I think the biggest, most disappointing aspect that distanced the film from its predecessors was the insta-kill of John Connor in the beginning of the film. For the sake of the movie, it makes sense, as it becomes clear halfway through as to why Dani is so essential to the future of the human race, but it essentially invalidates the sense of desperation of the first two movies. John Connor was presented as crucial to the future of humanity; without him, there is no hope. Dark Fate essentially scraps that idea and tells us that the future has a “next person up” outlook, to the point that at the end of it, it didn’t seem like a big deal if Dani was killed.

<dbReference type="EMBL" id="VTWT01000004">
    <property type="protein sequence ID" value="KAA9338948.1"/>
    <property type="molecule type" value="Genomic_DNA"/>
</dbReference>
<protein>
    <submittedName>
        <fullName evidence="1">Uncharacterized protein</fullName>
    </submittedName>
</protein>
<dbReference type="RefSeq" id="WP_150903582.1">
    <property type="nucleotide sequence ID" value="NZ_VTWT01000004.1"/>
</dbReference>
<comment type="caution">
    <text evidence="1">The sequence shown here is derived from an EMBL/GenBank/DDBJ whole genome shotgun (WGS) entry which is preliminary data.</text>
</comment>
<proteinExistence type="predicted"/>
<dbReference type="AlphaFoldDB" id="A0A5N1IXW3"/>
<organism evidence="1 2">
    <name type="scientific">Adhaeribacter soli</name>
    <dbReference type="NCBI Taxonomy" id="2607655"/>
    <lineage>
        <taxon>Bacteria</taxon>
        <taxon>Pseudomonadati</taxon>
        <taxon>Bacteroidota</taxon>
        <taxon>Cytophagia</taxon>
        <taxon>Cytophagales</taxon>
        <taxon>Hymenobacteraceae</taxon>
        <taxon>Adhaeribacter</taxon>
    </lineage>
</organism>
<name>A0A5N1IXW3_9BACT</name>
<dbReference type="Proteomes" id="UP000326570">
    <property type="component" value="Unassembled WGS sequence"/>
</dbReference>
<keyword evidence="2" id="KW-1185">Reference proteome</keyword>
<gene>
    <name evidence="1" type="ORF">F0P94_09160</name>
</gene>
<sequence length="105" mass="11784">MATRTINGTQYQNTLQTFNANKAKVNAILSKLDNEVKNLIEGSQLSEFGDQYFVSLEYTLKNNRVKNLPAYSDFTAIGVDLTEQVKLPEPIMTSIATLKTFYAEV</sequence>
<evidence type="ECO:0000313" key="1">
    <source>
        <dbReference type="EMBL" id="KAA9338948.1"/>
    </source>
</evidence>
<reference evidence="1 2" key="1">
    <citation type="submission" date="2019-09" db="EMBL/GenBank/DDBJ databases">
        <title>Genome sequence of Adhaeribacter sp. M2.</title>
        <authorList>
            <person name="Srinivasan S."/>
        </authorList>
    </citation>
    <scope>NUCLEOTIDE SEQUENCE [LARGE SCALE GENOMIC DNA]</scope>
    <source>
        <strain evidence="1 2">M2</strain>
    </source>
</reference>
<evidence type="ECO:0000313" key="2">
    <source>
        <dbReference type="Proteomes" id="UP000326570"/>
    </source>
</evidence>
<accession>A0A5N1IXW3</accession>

In the end, was it enjoyable? I was entertained, as was my buddy Andrew, who apparently didn’t know movie theaters sell popcorn in small bags and bought a giant tub, most of which he threw away. This isn’t a new feeling, but if there were no previous Terminator films and this was a new franchise, I think I’d have enjoyed it a lot more. But when you hold it up and compare it to the first two films, it falls extremely flat.
Terminator: Dark Fate get a C+